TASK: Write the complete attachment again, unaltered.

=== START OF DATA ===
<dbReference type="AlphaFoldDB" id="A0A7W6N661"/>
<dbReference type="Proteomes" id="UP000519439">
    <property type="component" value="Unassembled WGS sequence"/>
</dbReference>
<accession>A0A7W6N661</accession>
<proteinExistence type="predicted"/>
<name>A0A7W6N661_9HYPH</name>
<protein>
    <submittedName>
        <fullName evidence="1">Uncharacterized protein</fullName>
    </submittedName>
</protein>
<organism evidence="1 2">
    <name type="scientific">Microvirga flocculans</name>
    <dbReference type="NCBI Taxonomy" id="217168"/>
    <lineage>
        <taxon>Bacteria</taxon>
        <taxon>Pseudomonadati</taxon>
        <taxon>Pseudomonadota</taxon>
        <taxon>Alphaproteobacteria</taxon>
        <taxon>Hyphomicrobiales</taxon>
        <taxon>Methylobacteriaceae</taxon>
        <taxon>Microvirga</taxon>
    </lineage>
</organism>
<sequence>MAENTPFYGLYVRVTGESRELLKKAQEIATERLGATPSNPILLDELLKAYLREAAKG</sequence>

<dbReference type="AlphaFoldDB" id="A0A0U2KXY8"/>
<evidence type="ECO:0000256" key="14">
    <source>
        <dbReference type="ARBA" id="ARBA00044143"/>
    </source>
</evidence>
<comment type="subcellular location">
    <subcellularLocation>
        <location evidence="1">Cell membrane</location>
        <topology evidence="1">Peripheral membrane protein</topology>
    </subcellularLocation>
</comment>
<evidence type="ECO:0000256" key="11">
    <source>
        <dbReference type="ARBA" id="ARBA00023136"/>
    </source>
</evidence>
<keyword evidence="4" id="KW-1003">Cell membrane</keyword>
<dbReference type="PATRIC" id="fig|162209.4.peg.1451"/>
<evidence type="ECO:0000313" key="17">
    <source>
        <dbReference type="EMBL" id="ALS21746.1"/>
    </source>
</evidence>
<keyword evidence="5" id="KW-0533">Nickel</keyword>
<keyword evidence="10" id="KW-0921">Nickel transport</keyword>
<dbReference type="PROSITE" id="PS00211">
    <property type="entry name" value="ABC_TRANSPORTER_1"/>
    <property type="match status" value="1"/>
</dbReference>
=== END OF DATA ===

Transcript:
<dbReference type="AlphaFoldDB" id="A0A7W6N661"/>
<dbReference type="Proteomes" id="UP000519439">
    <property type="component" value="Unassembled WGS sequence"/>
</dbReference>
<accession>A0A7W6N661</accession>
<proteinExistence type="predicted"/>
<name>A0A7W6N661_9HYPH</name>
<protein>
    <submittedName>
        <fullName evidence="1">Uncharacterized protein</fullName>
    </submittedName>
</protein>
<organism evidence="1 2">
    <name type="scientific">Microvirga flocculans</name>
    <dbReference type="NCBI Taxonomy" id="217168"/>
    <lineage>
        <taxon>Bacteria</taxon>
        <taxon>Pseudomonadati</taxon>
        <taxon>Pseudomonadota</taxon>
        <taxon>Alphaproteobacteria</taxon>
        <taxon>Hyphomicrobiales</taxon>
        <taxon>Methylobacteriaceae</taxon>
        <taxon>Microvirga</taxon>
    </lineage>
</organism>
<sequence>MAENTPFYGLYVRVTGESRELLKKAQEIATERLGATPSNPILLDELLKAYLREAAKG</sequence>

<dbReference type="AlphaFoldDB" id="A0A0U2KXY8"/>
<evidence type="ECO:0000256" key="14">
    <source>
        <dbReference type="ARBA" id="ARBA00044143"/>
    </source>
</evidence>
<comment type="subcellular location">
    <subcellularLocation>
        <location evidence="1">Cell membrane</location>
        <topology evidence="1">Peripheral membrane protein</topology>
    </subcellularLocation>
</comment>
<evidence type="ECO:0000256" key="11">
    <source>
        <dbReference type="ARBA" id="ARBA00023136"/>
    </source>
</evidence>
<keyword evidence="4" id="KW-1003">Cell membrane</keyword>
<dbReference type="PATRIC" id="fig|162209.4.peg.1451"/>
<evidence type="ECO:0000313" key="17">
    <source>
        <dbReference type="EMBL" id="ALS21746.1"/>
    </source>
</evidence>
<keyword evidence="5" id="KW-0533">Nickel</keyword>
<keyword evidence="10" id="KW-0921">Nickel transport</keyword>
<dbReference type="PROSITE" id="PS00211">
    <property type="entry name" value="ABC_TRANSPORTER_1"/>
    <property type="match status" value="1"/>
</dbReference>